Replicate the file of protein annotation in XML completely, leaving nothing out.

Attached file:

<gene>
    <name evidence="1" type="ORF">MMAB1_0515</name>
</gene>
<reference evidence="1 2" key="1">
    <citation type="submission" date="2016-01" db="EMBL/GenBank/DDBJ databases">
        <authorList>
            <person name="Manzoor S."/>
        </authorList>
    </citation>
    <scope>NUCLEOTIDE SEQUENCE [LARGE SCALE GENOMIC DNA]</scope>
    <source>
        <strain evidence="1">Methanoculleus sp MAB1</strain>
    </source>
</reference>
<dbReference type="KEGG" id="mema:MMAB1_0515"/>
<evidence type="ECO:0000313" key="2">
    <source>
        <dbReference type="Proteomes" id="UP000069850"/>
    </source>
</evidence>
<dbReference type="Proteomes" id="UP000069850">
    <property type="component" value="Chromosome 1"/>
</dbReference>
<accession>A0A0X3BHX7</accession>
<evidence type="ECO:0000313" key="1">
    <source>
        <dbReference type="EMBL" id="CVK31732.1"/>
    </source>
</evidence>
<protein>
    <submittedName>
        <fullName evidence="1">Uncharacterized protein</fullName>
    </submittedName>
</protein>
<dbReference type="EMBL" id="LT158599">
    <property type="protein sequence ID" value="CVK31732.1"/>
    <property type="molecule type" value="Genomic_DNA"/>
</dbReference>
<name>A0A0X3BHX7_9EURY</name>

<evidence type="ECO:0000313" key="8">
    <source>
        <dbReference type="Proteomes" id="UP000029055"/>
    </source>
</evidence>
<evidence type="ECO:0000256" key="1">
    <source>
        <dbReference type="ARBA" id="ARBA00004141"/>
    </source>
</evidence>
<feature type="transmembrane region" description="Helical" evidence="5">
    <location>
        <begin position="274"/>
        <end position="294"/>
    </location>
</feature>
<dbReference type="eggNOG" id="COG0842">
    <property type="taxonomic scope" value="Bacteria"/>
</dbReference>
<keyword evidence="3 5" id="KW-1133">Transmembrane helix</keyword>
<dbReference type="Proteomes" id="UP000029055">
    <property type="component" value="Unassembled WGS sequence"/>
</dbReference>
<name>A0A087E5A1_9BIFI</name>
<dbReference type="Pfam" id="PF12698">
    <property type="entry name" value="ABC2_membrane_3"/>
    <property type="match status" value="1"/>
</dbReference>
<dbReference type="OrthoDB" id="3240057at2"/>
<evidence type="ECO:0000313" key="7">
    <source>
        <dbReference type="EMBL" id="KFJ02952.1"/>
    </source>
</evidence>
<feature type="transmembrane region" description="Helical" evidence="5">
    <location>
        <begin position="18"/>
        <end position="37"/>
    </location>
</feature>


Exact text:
<gene>
    <name evidence="1" type="ORF">MMAB1_0515</name>
</gene>
<reference evidence="1 2" key="1">
    <citation type="submission" date="2016-01" db="EMBL/GenBank/DDBJ databases">
        <authorList>
            <person name="Manzoor S."/>
        </authorList>
    </citation>
    <scope>NUCLEOTIDE SEQUENCE [LARGE SCALE GENOMIC DNA]</scope>
    <source>
        <strain evidence="1">Methanoculleus sp MAB1</strain>
    </source>
</reference>
<dbReference type="KEGG" id="mema:MMAB1_0515"/>
<evidence type="ECO:0000313" key="2">
    <source>
        <dbReference type="Proteomes" id="UP000069850"/>
    </source>
</evidence>
<dbReference type="Proteomes" id="UP000069850">
    <property type="component" value="Chromosome 1"/>
</dbReference>
<accession>A0A0X3BHX7</accession>
<evidence type="ECO:0000313" key="1">
    <source>
        <dbReference type="EMBL" id="CVK31732.1"/>
    </source>
</evidence>
<protein>
    <submittedName>
        <fullName evidence="1">Uncharacterized protein</fullName>
    </submittedName>
</protein>
<dbReference type="EMBL" id="LT158599">
    <property type="protein sequence ID" value="CVK31732.1"/>
    <property type="molecule type" value="Genomic_DNA"/>
</dbReference>
<name>A0A0X3BHX7_9EURY</name>

<evidence type="ECO:0000313" key="8">
    <source>
        <dbReference type="Proteomes" id="UP000029055"/>
    </source>
</evidence>
<evidence type="ECO:0000256" key="1">
    <source>
        <dbReference type="ARBA" id="ARBA00004141"/>
    </source>
</evidence>
<feature type="transmembrane region" description="Helical" evidence="5">
    <location>
        <begin position="274"/>
        <end position="294"/>
    </location>
</feature>
<dbReference type="eggNOG" id="COG0842">
    <property type="taxonomic scope" value="Bacteria"/>
</dbReference>
<keyword evidence="3 5" id="KW-1133">Transmembrane helix</keyword>
<dbReference type="Proteomes" id="UP000029055">
    <property type="component" value="Unassembled WGS sequence"/>
</dbReference>
<name>A0A087E5A1_9BIFI</name>
<dbReference type="Pfam" id="PF12698">
    <property type="entry name" value="ABC2_membrane_3"/>
    <property type="match status" value="1"/>
</dbReference>
<dbReference type="OrthoDB" id="3240057at2"/>
<evidence type="ECO:0000313" key="7">
    <source>
        <dbReference type="EMBL" id="KFJ02952.1"/>
    </source>
</evidence>
<feature type="transmembrane region" description="Helical" evidence="5">
    <location>
        <begin position="18"/>
        <end position="37"/>
    </location>
</feature>